Dame Darcy A visit from the author of the neo-Victorian horror/humor/romance comic, Meat Cake. Bailey/Coy Books, 414 Broadway Ave. E., 206-323-8842. 3 p.m. Sat. Nov. 11.

Barry Golson Gringos in Paradise is his memoir of a switch from a fast-track media career to retirement in Mexico. Third Place Books. 6:30 p.m. Sat. Nov. 11.

Joyce Maynard A fourth-grade teacher hatchets her husband in her true-crime book Internal Combustion: The Story of a Marriage and Murder in the Motor City. Elliott Bay Books. 7:30 p.m. Sat. Nov. 11.

Roadtrip Nation Originally manned in 2001 by three college grads looking to discover their true calling through interviews with leaders from all walks, Roadtrip Nation has since grown a fleet, a PBS documentary series, and a grassroots agenda, urging others to hit the road for answers. Sandra Day O'Connor, Hugh Hefner, and Madonna's head stylist Arianne Phillips are a few of the interviewees on a list that now reaches well into the hundreds. In tandem with travel-guide publishers Lonely Planet, the RV team stops downtown in their day-glow green RV to screen footage from the series, open for inspection, and allow time to mingle with its crew and Lonely Planet writers who would probably like to convince you to look for those answers a little further away and, of course, buy a guidebook to take along. BRIAN BUTTLEMAN Elliott Bay Books. 2 p.m. Sat. Nov. 11.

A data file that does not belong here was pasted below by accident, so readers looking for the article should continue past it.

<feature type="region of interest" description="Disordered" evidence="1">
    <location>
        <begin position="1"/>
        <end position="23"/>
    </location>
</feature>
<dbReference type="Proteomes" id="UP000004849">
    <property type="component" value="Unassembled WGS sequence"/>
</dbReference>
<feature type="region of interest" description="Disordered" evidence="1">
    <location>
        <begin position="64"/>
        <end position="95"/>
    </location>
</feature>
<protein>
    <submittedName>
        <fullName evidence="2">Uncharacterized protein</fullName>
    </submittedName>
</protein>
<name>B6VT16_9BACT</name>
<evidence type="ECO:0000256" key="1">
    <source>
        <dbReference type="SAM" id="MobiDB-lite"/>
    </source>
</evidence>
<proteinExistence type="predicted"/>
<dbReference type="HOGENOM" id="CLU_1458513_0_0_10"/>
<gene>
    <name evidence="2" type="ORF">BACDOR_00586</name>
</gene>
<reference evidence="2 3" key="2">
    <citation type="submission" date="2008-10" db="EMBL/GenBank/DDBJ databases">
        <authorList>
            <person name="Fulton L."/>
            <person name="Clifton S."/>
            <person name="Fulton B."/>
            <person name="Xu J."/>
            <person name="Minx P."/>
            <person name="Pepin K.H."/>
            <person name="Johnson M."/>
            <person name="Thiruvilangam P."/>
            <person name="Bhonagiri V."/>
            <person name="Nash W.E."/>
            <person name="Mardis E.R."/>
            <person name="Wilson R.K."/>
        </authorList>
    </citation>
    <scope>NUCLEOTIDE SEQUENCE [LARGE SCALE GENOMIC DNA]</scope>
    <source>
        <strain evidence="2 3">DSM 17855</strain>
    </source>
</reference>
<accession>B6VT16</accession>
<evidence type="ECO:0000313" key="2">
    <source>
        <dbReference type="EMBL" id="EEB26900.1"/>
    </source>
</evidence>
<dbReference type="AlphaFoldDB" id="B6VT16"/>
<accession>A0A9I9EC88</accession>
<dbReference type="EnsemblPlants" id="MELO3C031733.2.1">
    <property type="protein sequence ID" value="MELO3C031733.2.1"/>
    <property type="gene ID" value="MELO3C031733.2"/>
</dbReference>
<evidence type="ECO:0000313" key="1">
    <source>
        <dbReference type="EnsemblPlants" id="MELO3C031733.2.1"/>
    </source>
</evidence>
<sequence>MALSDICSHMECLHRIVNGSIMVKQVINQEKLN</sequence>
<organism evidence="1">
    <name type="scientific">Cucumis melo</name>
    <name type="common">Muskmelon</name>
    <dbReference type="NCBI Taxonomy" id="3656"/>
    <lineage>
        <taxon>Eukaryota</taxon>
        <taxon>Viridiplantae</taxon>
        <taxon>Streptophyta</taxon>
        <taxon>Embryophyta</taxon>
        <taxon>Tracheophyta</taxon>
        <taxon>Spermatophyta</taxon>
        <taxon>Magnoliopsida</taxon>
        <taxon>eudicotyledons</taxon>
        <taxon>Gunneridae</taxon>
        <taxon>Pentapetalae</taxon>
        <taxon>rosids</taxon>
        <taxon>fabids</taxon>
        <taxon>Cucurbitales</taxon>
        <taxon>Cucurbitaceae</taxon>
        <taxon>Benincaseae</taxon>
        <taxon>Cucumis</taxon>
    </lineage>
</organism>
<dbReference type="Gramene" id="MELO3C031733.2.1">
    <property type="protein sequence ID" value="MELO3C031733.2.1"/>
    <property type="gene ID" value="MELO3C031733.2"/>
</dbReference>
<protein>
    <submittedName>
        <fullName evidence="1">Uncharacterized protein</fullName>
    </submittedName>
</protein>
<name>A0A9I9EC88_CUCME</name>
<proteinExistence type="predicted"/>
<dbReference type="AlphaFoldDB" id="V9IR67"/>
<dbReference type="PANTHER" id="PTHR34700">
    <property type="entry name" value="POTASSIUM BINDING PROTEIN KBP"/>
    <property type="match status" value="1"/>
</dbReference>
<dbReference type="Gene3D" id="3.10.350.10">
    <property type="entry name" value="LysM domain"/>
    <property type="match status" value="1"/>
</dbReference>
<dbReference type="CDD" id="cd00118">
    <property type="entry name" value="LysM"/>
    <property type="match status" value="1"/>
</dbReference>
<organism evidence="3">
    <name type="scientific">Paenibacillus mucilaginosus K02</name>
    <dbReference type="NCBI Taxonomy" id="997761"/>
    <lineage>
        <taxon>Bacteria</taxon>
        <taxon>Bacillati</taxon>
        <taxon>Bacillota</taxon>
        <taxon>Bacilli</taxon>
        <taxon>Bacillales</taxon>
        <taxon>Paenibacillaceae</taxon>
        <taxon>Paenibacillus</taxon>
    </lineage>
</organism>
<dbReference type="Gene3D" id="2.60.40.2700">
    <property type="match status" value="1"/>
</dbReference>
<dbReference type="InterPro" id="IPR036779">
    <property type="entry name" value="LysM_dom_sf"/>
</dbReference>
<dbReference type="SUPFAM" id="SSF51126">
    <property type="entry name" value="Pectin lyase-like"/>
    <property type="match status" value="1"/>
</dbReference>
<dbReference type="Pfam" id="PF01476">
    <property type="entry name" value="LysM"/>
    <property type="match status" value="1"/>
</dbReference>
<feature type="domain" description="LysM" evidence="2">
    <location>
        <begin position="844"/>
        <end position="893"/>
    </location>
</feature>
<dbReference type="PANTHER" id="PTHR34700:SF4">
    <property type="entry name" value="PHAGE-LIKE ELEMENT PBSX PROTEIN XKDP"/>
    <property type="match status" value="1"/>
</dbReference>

Writing and Activism Panel Rebecca Brown, Robert Mittenthal, moderator Jeanne Heuving, and others discuss the political dimension of the writers' art. Room 205, Library, UW Bothell Campus. 2 p.m. Sat. Nov. 11.

Laura KalpakianAmerican Cookery is the Bellingham author's novel with recipes. University Book Store. 7 p.m. Mon. Nov. 13.

Barry Lynn Presented by the World Affairs Council, he'll address the role of global supply chains and the role of multinational corporations in shaping globalization. Downstairs at Town Hall, 1119 Eighth Ave., 206-652-4255. $10-$15. 7:30 p.m. Mon. Nov. 13.

Bill Morgan His new bio, Ginsberg, I Celebrate Myself: The Somewhat Private Life of Allen Ginsberg, is a celebration of the poet on the 50th anniversary of the publication of Howl. Elliott Bay Books. 6 p.m. Mon. Nov. 13.

Tamora Pierce She imagines a world of magical law enforcement in her new Beka Cooper young-readers series (Book 1: Terrier). University Book Store at Mill Creek Center, Bothell-Everett Highway & 153rd St. S.E., 425-385-3530. 7 p.m. Mon. Nov. 13.

Joan Roughgarden Her book Evolution and Christian Faith: Reflections of an Evolutionary Biologist suggests the two worldviews may not be so opposed. Sponsored by Elliott Bay Books. Seattle First Baptist Church, 1111 Harvard Ave., 206-624-6600. 7 p.m. Mon. Nov. 13.

Bill Scher If things go wrong on Election Day, his Wait! Don't Move to Canada! A Stay-and-Fight Strategy to Win Back America might console. Elliott Bay Books. 6 p.m. Mon. Nov. 13.